No pri­me mini­ster in Cana­dian histo­ry has used iden­ti­ty poli­tics more than Justin Trudeau

By Peter Holle
Fron­tier Cen­tre for Public Policy

In a famo­us 60 Minu­tes inte­rview in 2012, Mike Wal­la­ce asked actor Mor­gan Fre­eman how to get rid of racism.

Fre­eman instan­tly responds by say­ing it’s easy: stop refer­ring to him as a Black man and he will stop refer­ring to Wal­la­ce as a whi­te man. Fre­eman says only by remo­ving racist labels will we get rid of racism.

A love­ly video is cir­cu­la­ting of very young chil­dren of dif­fe­rent races being asked what the dif­fe­ren­ces are betwe­en two friends of dif­fe­rent races. In one clip, a child points out that she likes swim­ming whi­le her friend likes run­ning, or that one likes math and the other likes English. The­se chil­dren don’t see each other by the­ir race but by who they are.

A long-stan­ding belief by Cana­dians is that we see each other as indi­vi­du­als – not by what race we are.

But Pri­me Mini­ster Justin Tru­de­au and fede­ral NDP Leader Jag­me­et Singh want to chan­ge all that.

In the past, Cana­da and the Uni­ted Sta­tes col­lec­ted data very dif­fe­ren­tly. In the U.S., race-based data is col­lec­ted as a mat­ter of cour­se – on driver’s licen­ces, insu­ran­ce docu­ments, health records, edu­ca­tio­nal docu­ments, and on and on. In Cana­da, we have pur­po­se­ly avo­ided that. The only docu­ment we col­lect racial data on is the cen­sus form – which is ano­ny­mo­us – and it’s col­lec­ted once eve­ry 10 years.

No pri­me mini­ster in Cana­dian histo­ry has used iden­ti­ty poli­tics more than Justin Tru­de­au. Many Cana­dian poli­ti­cians use racial iden­ti­ties in cam­pa­igning, but this has been taken to new extre­mes by making refe­ren­ces to vario­us eth­nic gro­ups on a weekly basis.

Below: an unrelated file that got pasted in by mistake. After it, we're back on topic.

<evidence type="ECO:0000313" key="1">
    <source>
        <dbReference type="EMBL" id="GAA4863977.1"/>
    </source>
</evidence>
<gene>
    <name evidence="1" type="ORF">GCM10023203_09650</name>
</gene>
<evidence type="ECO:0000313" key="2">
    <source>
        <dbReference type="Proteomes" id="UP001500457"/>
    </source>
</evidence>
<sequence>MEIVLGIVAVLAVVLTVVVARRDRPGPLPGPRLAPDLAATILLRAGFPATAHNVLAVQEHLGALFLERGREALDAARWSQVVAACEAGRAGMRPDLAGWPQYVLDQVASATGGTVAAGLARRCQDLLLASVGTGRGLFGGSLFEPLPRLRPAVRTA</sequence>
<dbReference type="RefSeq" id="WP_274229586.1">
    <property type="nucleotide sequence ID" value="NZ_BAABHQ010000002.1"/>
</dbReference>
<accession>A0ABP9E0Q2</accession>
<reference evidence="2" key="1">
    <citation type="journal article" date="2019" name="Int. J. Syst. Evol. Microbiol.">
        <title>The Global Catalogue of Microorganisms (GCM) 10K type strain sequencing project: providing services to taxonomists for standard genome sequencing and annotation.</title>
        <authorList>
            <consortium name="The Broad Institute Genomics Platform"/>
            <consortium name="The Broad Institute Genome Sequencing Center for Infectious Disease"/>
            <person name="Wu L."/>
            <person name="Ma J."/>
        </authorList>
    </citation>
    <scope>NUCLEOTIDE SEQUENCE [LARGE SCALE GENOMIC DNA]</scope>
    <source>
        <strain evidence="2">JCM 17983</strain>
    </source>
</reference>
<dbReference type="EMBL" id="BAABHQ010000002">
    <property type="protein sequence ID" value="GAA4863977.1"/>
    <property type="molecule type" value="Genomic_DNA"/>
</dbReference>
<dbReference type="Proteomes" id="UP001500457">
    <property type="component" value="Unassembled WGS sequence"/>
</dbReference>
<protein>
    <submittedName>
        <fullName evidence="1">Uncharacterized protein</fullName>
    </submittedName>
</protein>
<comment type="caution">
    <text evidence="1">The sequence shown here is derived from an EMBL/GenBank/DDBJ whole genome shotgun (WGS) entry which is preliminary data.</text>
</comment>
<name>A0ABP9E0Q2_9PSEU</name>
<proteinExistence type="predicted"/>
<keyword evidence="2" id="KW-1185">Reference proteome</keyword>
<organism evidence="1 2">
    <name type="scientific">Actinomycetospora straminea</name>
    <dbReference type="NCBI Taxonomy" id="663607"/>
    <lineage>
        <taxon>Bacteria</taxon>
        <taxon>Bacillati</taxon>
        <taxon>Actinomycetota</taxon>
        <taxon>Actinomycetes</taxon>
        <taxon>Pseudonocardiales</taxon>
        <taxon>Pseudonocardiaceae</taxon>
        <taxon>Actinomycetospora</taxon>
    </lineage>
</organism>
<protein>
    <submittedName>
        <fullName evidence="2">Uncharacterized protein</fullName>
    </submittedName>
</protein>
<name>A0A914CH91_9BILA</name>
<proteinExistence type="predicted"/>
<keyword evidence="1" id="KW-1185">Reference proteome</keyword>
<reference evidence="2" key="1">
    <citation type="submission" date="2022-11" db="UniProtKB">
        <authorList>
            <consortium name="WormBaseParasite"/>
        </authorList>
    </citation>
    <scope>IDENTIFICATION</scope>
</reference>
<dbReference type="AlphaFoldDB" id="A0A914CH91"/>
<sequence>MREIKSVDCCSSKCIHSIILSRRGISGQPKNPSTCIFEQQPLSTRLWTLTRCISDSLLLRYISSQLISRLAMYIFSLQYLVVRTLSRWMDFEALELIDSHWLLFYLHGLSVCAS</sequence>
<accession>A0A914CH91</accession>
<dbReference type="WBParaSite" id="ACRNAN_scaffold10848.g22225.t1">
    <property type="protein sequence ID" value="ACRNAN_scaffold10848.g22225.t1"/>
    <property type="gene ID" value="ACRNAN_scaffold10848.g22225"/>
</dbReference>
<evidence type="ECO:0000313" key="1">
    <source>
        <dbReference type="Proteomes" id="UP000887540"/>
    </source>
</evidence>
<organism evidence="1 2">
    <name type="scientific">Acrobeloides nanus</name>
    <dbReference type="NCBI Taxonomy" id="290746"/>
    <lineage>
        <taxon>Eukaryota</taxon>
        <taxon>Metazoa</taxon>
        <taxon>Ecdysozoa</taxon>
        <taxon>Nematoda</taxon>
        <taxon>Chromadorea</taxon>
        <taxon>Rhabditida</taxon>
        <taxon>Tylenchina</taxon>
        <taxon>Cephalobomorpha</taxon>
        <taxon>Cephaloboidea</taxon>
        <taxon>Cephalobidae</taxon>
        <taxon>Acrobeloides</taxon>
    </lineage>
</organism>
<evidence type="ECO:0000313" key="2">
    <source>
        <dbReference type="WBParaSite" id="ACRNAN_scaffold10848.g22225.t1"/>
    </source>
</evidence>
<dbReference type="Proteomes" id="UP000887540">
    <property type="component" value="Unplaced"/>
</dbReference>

It has been effec­ti­ve on the cam­pa­ign tra­il but it’s questio­na­ble whe­ther it has been effec­ti­ve in run­ning our country.

Now, at the urging of Singh – with the implied leve­ra­ge of NDP sup­port for the Libe­ral mino­ri­ty govern­ment – the govern­ment must now start col­lec­ting race-based data.

Altho­ugh it will start with health infor­ma­tion on the COVID-19 pan­de­mic, this is sim­ply the wedge to begin to seg­ment our socie­ty more and more into tiny com­pe­ting gro­ups. If it’s to be used on health data, then it can be used on inco­me tax forms, driver’s licen­ces, scho­ol trans­cripts, and on and on.

In coun­tries like Cana­da and the U.S., 15 per cent of our chil­dren are of mixed race – and rising by five per cent eve­ry deca­de. By the end of this cen­tu­ry, most people living in Cana­da and the U.S. will be of mixed race and which race you are will depend on how you per­ce­ive yourself.

The most extre­me exam­ple to date is U.S. Sena­tor Eli­za­beth War­ren. She looks Cau­ca­sian, was bro­ught up by two Cau­ca­sian parents, and a gene­tic test reve­aled she was at least 98.44 cent and up to 99.8 per cent Cau­ca­sian. Despi­te this, no less than Harvard Uni­ver­si­ty cla­imed that War­ren was the first full fema­le pro­fes­sor of colo­ur at the scho­ol. So how does a per­son who is 99 per cent of Euro­pe­an ori­gin cla­im to be a per­son of colour?

This isn’t uni­que to War­ren and is hap­pe­ning in Cana­da within govern­ment hiring, whe­re iden­ti­ty has been used by most govern­ments to scre­en and select can­di­da­tes. This has led to many can­di­da­tes self-asses­sing in simi­lar ways to War­ren. And in govern­ment, there’s no DNA test so it’s all self-asses­sment, with no pro­of requ­ired or allowed.

Cana­da will need to make a deci­sion. Do we want to con­ti­nue with our histo­ric belief that all Cana­dians are equ­al and eve­ry­one sho­uld be tre­ated the same? Do we want pro­gress toward the view of Fre­eman and stop descri­bing people by the­ir race? Or do we want to adopt the War­ren route – to high­li­ght any and all racial dif­fe­ren­ces in socie­ty even if the dif­fe­ren­ce amo­unts to only one per cent?

We may be at an inflec­tion point, whe­re we’re looking to ensu­re that our socie­ty beco­mes less racist than ever. This is true for both the U.S. and Canada.

Do we achie­ve this by looking for more ways to accen­tu­ate racial divi­des or do we work har­der at tre­ating eve­ry­one the same?
It’s a cho­ice Tru­de­au and Singh are for­cing on socie­ty and we need to deci­de which way to go.

Peter Hol­le is pre­si­dent of the Fron­tier Cen­tre for Public Policy.
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